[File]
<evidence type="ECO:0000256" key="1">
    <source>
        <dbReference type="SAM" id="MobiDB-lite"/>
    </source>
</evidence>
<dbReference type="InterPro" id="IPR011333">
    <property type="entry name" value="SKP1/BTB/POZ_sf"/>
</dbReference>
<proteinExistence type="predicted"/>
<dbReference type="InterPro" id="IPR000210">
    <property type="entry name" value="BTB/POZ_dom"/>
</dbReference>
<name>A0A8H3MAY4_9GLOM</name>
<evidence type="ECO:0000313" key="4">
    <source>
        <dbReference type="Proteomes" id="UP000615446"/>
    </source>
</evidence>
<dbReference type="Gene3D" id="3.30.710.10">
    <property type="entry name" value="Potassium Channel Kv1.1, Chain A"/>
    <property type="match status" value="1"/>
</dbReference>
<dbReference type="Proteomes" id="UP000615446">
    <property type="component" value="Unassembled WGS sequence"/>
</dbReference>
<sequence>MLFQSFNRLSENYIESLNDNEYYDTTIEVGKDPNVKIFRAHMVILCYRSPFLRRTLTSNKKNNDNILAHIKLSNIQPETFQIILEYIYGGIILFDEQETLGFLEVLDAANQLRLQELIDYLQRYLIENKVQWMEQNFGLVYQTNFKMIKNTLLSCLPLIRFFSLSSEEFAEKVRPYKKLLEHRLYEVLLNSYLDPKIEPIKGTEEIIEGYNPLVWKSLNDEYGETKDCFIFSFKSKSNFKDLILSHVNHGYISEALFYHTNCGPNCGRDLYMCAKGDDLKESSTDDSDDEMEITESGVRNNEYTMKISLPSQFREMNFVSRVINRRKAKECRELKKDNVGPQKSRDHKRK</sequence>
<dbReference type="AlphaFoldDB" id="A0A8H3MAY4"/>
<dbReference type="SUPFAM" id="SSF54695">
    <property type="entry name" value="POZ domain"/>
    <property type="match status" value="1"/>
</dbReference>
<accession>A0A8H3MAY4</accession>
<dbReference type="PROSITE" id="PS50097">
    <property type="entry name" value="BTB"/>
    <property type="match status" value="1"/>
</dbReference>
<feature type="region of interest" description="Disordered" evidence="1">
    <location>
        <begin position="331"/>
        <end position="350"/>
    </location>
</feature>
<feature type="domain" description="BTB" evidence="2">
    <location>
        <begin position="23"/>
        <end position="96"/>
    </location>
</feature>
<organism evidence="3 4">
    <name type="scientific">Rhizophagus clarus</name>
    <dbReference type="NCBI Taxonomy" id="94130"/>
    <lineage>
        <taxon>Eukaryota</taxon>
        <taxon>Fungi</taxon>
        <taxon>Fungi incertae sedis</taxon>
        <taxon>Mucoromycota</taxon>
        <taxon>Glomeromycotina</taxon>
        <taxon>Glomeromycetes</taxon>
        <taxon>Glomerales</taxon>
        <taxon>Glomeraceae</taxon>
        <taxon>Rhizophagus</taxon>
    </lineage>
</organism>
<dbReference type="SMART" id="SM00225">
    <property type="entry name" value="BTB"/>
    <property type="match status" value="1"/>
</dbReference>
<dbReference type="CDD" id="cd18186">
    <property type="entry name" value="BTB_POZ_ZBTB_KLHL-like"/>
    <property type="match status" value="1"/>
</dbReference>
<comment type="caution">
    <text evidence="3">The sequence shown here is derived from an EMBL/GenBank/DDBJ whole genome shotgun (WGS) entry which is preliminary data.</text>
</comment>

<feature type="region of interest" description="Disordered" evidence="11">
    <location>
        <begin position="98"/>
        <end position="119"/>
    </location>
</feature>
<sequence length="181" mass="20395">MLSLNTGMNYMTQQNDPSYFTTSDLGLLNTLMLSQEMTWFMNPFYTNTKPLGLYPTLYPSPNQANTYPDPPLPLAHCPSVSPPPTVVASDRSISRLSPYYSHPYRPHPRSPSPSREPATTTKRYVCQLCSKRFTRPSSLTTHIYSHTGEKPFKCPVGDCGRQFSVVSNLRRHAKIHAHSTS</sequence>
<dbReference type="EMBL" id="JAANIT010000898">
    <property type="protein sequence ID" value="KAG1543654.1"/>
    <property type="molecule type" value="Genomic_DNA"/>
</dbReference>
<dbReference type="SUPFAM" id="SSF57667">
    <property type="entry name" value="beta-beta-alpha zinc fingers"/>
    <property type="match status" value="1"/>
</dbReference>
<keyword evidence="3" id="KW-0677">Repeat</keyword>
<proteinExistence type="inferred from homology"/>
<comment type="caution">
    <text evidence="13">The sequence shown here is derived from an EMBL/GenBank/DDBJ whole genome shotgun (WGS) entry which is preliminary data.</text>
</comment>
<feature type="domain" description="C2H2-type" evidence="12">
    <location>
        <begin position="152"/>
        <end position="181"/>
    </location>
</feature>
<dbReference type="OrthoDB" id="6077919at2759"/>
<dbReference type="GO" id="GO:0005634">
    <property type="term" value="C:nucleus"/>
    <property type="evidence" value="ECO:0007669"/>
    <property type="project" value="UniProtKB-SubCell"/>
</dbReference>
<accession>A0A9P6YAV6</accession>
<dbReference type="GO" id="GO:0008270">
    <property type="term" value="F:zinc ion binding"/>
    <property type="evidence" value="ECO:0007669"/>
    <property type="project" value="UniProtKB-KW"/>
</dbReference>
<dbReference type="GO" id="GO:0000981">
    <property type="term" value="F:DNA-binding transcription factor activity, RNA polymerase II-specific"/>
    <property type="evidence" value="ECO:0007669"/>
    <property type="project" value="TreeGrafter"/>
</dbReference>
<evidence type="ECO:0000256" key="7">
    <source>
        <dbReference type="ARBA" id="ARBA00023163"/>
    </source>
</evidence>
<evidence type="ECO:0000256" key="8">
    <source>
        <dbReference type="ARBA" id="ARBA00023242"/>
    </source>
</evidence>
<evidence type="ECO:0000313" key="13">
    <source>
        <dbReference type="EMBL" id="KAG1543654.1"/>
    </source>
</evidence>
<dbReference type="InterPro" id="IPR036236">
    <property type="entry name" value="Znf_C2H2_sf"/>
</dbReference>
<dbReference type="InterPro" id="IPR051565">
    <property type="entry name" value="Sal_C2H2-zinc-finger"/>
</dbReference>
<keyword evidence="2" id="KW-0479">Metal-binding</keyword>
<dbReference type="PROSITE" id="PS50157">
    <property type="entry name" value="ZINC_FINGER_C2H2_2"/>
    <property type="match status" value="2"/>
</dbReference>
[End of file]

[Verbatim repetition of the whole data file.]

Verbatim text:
<evidence type="ECO:0000256" key="1">
    <source>
        <dbReference type="SAM" id="MobiDB-lite"/>
    </source>
</evidence>
<dbReference type="InterPro" id="IPR011333">
    <property type="entry name" value="SKP1/BTB/POZ_sf"/>
</dbReference>
<proteinExistence type="predicted"/>
<dbReference type="InterPro" id="IPR000210">
    <property type="entry name" value="BTB/POZ_dom"/>
</dbReference>
<name>A0A8H3MAY4_9GLOM</name>
<evidence type="ECO:0000313" key="4">
    <source>
        <dbReference type="Proteomes" id="UP000615446"/>
    </source>
</evidence>
<dbReference type="Gene3D" id="3.30.710.10">
    <property type="entry name" value="Potassium Channel Kv1.1, Chain A"/>
    <property type="match status" value="1"/>
</dbReference>
<dbReference type="Proteomes" id="UP000615446">
    <property type="component" value="Unassembled WGS sequence"/>
</dbReference>
<sequence>MLFQSFNRLSENYIESLNDNEYYDTTIEVGKDPNVKIFRAHMVILCYRSPFLRRTLTSNKKNNDNILAHIKLSNIQPETFQIILEYIYGGIILFDEQETLGFLEVLDAANQLRLQELIDYLQRYLIENKVQWMEQNFGLVYQTNFKMIKNTLLSCLPLIRFFSLSSEEFAEKVRPYKKLLEHRLYEVLLNSYLDPKIEPIKGTEEIIEGYNPLVWKSLNDEYGETKDCFIFSFKSKSNFKDLILSHVNHGYISEALFYHTNCGPNCGRDLYMCAKGDDLKESSTDDSDDEMEITESGVRNNEYTMKISLPSQFREMNFVSRVINRRKAKECRELKKDNVGPQKSRDHKRK</sequence>
<dbReference type="AlphaFoldDB" id="A0A8H3MAY4"/>
<dbReference type="SUPFAM" id="SSF54695">
    <property type="entry name" value="POZ domain"/>
    <property type="match status" value="1"/>
</dbReference>
<accession>A0A8H3MAY4</accession>
<dbReference type="PROSITE" id="PS50097">
    <property type="entry name" value="BTB"/>
    <property type="match status" value="1"/>
</dbReference>
<feature type="region of interest" description="Disordered" evidence="1">
    <location>
        <begin position="331"/>
        <end position="350"/>
    </location>
</feature>
<feature type="domain" description="BTB" evidence="2">
    <location>
        <begin position="23"/>
        <end position="96"/>
    </location>
</feature>
<organism evidence="3 4">
    <name type="scientific">Rhizophagus clarus</name>
    <dbReference type="NCBI Taxonomy" id="94130"/>
    <lineage>
        <taxon>Eukaryota</taxon>
        <taxon>Fungi</taxon>
        <taxon>Fungi incertae sedis</taxon>
        <taxon>Mucoromycota</taxon>
        <taxon>Glomeromycotina</taxon>
        <taxon>Glomeromycetes</taxon>
        <taxon>Glomerales</taxon>
        <taxon>Glomeraceae</taxon>
        <taxon>Rhizophagus</taxon>
    </lineage>
</organism>
<dbReference type="SMART" id="SM00225">
    <property type="entry name" value="BTB"/>
    <property type="match status" value="1"/>
</dbReference>
<dbReference type="CDD" id="cd18186">
    <property type="entry name" value="BTB_POZ_ZBTB_KLHL-like"/>
    <property type="match status" value="1"/>
</dbReference>
<comment type="caution">
    <text evidence="3">The sequence shown here is derived from an EMBL/GenBank/DDBJ whole genome shotgun (WGS) entry which is preliminary data.</text>
</comment>

<feature type="region of interest" description="Disordered" evidence="11">
    <location>
        <begin position="98"/>
        <end position="119"/>
    </location>
</feature>
<sequence length="181" mass="20395">MLSLNTGMNYMTQQNDPSYFTTSDLGLLNTLMLSQEMTWFMNPFYTNTKPLGLYPTLYPSPNQANTYPDPPLPLAHCPSVSPPPTVVASDRSISRLSPYYSHPYRPHPRSPSPSREPATTTKRYVCQLCSKRFTRPSSLTTHIYSHTGEKPFKCPVGDCGRQFSVVSNLRRHAKIHAHSTS</sequence>
<dbReference type="EMBL" id="JAANIT010000898">
    <property type="protein sequence ID" value="KAG1543654.1"/>
    <property type="molecule type" value="Genomic_DNA"/>
</dbReference>
<dbReference type="SUPFAM" id="SSF57667">
    <property type="entry name" value="beta-beta-alpha zinc fingers"/>
    <property type="match status" value="1"/>
</dbReference>
<keyword evidence="3" id="KW-0677">Repeat</keyword>
<proteinExistence type="inferred from homology"/>
<comment type="caution">
    <text evidence="13">The sequence shown here is derived from an EMBL/GenBank/DDBJ whole genome shotgun (WGS) entry which is preliminary data.</text>
</comment>
<feature type="domain" description="C2H2-type" evidence="12">
    <location>
        <begin position="152"/>
        <end position="181"/>
    </location>
</feature>
<dbReference type="OrthoDB" id="6077919at2759"/>
<dbReference type="GO" id="GO:0005634">
    <property type="term" value="C:nucleus"/>
    <property type="evidence" value="ECO:0007669"/>
    <property type="project" value="UniProtKB-SubCell"/>
</dbReference>
<accession>A0A9P6YAV6</accession>
<dbReference type="GO" id="GO:0008270">
    <property type="term" value="F:zinc ion binding"/>
    <property type="evidence" value="ECO:0007669"/>
    <property type="project" value="UniProtKB-KW"/>
</dbReference>
<dbReference type="GO" id="GO:0000981">
    <property type="term" value="F:DNA-binding transcription factor activity, RNA polymerase II-specific"/>
    <property type="evidence" value="ECO:0007669"/>
    <property type="project" value="TreeGrafter"/>
</dbReference>
<evidence type="ECO:0000256" key="7">
    <source>
        <dbReference type="ARBA" id="ARBA00023163"/>
    </source>
</evidence>
<evidence type="ECO:0000256" key="8">
    <source>
        <dbReference type="ARBA" id="ARBA00023242"/>
    </source>
</evidence>
<evidence type="ECO:0000313" key="13">
    <source>
        <dbReference type="EMBL" id="KAG1543654.1"/>
    </source>
</evidence>
<dbReference type="InterPro" id="IPR036236">
    <property type="entry name" value="Znf_C2H2_sf"/>
</dbReference>
<dbReference type="InterPro" id="IPR051565">
    <property type="entry name" value="Sal_C2H2-zinc-finger"/>
</dbReference>
<keyword evidence="2" id="KW-0479">Metal-binding</keyword>
<dbReference type="PROSITE" id="PS50157">
    <property type="entry name" value="ZINC_FINGER_C2H2_2"/>
    <property type="match status" value="2"/>
</dbReference>